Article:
Hematological involvement is common in SLE and is often presenting manifestation of the disease. Hematological disorder is included in the SLICCC (Systemic Lupus International Collaborating Clinic) criteria for classification for SLE. This includes haemolytic anaemia or leucopenia (< 4.0 x 109/l) or lymphopenia (< 1.0 x 109/l) or thrombocytopenia (< 100 x 109/ l).[2]

The most frequent hematologic manifestation of SLE is anemia, usually normochromic normocytic, reflecting chronic illness. Aplastic anemia, however, is rarely reported, but in many cases, the role of concomitant drug therapy and secondary infections is confounding. BM examination is essential in cases of pancytopenia, particularly if the patient is receiving myelotoxic therapy such as azathioprine, mycophenolate mofetil or cyclosphosphamide. Specific features may present in the marrow to suggest drug-induced myelotoxicity. Azathioprine, for example, may cause aplastic anaemia, erythroid hypoplasia and megaloblastic changes. BM examination may also reveal hematological malignancy and hemophagocytosis.

Common abnormalities in the BM in patients with SLE include increased haemopoietic precursors suggestive of peripheral destruction or alternatively SLE induced hypocellularity, an increase in reticulin and a plasmacytosis.[3, 4]

BM necrosis with stromal alterations is also frequently seen. Voulgarelis M et al. reported the BM findings of 40 patients with SLE and unexplained cytopenias: hypocellularity, necrosis, and stromal changes such as edema and fibrosis along with vascular changes were frequently present. BM was hypocellular in 58 % of patients, normocellular in 17 %, and hypercellular in 25 %.[5]

The mechanism of hematopoietic failure in SLE is immunemediated. Autoantibodies, both complement dependent or independent were found to suppress both erythroid- and granulocytic-colony formation by hematopoietic Colony-Forming Units (CFU).[6-9] Autoreactive T cells were shown to inhibit CFU formation, damage hematopoietic stem cells through direct cytotoxic destruction, or induce apoptosis. [10]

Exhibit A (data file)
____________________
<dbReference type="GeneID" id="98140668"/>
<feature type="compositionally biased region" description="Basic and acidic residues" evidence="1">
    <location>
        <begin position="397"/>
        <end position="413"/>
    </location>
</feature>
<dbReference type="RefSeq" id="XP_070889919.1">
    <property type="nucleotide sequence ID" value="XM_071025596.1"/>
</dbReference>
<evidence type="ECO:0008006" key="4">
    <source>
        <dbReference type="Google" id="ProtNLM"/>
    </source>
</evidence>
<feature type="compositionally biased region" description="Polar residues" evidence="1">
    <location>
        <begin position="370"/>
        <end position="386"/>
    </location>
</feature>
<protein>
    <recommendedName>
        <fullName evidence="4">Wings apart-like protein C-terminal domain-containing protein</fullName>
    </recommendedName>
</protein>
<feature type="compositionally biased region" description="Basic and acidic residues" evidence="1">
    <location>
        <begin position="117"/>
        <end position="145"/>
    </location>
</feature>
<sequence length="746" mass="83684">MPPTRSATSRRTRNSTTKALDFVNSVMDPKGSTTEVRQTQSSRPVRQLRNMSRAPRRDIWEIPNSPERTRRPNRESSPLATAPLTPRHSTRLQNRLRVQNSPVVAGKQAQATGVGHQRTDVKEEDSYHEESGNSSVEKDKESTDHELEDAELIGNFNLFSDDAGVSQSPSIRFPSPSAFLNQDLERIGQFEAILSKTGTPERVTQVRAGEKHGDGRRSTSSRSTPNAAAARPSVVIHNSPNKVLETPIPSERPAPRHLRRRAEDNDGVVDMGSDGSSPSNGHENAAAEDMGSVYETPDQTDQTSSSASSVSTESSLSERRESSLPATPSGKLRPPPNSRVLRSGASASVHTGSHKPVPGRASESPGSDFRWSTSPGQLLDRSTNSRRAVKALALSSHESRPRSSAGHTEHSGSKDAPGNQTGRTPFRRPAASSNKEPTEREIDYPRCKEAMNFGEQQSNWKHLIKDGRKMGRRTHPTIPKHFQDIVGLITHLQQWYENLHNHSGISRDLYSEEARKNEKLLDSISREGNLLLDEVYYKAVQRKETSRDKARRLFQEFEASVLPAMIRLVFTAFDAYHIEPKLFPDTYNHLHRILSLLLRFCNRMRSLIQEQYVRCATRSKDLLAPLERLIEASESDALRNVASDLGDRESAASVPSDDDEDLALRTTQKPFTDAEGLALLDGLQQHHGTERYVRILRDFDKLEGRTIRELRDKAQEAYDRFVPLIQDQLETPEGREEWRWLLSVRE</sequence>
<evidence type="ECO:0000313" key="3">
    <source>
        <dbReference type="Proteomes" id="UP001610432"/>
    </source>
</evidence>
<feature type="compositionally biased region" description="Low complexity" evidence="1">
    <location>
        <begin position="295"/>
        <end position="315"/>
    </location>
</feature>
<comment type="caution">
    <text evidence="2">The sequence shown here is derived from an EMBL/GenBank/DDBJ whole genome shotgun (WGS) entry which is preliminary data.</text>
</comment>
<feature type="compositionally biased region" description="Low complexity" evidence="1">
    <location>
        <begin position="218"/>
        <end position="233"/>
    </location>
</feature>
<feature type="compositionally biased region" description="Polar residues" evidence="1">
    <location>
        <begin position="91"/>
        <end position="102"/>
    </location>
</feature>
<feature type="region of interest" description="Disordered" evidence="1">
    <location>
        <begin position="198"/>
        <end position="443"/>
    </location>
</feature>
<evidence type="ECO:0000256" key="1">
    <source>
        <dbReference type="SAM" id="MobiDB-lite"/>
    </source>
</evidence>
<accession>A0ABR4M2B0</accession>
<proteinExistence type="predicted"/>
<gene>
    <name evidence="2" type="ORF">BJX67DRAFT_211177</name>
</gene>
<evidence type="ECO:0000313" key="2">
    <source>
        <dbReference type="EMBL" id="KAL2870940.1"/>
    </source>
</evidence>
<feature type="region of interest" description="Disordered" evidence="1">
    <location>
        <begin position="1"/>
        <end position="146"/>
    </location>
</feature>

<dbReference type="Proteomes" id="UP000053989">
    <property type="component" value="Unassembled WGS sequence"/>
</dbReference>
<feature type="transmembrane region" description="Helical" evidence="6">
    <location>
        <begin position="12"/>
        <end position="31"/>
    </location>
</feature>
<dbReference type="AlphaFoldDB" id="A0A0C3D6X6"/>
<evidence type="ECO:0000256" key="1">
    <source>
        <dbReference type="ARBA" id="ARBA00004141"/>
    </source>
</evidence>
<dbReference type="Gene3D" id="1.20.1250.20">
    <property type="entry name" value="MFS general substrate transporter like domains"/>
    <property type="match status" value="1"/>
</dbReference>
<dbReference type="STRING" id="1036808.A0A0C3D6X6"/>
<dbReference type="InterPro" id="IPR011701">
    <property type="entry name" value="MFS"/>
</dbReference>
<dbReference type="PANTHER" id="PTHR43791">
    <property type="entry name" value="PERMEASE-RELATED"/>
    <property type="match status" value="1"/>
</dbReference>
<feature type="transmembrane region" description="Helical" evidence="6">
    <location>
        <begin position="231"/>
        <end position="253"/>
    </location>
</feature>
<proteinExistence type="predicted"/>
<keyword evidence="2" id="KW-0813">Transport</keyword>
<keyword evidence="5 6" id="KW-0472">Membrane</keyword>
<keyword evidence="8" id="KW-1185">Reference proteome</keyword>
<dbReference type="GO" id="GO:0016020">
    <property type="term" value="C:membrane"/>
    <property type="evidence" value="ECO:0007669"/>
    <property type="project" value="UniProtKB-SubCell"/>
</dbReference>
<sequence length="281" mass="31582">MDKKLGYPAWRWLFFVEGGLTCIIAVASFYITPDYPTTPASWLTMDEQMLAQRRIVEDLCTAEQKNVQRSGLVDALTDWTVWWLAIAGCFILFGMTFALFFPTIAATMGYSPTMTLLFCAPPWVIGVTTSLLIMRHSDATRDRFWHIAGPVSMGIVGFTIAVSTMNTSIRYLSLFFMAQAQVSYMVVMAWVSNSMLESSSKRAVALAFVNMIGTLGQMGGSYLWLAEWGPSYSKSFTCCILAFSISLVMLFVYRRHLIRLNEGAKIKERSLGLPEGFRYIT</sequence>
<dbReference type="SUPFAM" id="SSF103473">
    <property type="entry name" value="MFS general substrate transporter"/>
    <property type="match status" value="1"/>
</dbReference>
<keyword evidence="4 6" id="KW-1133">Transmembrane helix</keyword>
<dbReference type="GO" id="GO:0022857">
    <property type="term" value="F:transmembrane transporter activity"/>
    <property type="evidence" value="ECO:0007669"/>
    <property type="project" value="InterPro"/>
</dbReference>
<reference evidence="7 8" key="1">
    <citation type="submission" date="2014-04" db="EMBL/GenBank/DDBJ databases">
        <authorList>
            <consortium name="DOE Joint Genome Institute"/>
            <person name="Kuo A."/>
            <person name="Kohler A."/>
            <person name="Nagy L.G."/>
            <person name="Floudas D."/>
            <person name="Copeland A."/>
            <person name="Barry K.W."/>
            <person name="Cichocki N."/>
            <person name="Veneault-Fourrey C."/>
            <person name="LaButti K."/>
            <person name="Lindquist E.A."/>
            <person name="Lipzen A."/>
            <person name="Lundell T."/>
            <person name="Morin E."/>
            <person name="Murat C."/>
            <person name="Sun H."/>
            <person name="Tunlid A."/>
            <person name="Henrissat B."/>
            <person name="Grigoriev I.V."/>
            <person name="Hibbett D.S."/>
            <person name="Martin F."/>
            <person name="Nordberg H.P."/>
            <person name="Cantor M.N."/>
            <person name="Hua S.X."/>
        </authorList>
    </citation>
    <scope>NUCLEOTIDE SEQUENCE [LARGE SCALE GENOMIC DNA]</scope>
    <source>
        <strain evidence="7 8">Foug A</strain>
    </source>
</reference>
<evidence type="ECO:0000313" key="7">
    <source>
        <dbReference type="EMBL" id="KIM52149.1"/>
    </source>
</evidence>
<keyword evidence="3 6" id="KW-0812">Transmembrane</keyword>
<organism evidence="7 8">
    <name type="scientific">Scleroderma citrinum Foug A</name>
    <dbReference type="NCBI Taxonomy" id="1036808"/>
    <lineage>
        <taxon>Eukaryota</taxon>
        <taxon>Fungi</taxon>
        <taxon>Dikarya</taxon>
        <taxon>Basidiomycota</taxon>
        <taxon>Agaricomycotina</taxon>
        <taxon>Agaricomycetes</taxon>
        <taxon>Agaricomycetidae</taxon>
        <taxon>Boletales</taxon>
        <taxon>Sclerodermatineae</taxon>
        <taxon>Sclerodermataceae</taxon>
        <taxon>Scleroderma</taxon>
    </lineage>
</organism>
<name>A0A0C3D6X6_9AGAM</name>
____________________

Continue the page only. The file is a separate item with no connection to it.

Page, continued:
Regarding the treatment of cytopenias, a detailed drug history and work up for seconday infection and hemophagocytic syndrome is essential. Immunosuppressive therapy is the cornerstone of the management of disease related BM failure. Systemic corticosteroid (oral prednisolone or pulse methylprednisolone) alone caused recovery in some cases, however most cases required further immune suppression.[11,12]

The use of plasmapheresis has been used successfully, aiming to remove auto-antibodies to BM hematopoietic precursors .[13-16] A dramatic response was seen after intravenous cyclophosphamide (0.5 – 1.0 gm /m2), usually one or two pulse therapy was sufficient.[17-19] Supportive measures like transfusion of red cells and platelets, use of granulocyte colony stimulating factor and broad-spectrum antibiotics are an important part of management of aplastic anemia

Reported cases of SLE associated BM aplasia showed better outcome than idiopathic acquired aplastic anemia which often has a poor outcome with a significant number of patients remains transfusion dependent and requires hematopoetic stem cell transplantation. This reflects the significant difference in the pathogenesis of the disease.
Conclusion
BM examination is utmost important in all cases of SLE with pancytopenia, severe or persistent leucopenia or thrombocytopenia. Conversely, in all cases of aplastic anemia, one should always look for clinical features of SLE and work up accordingly. Adequate immunosuppressive therapy can do wonder in this form of acquired BM aplasia.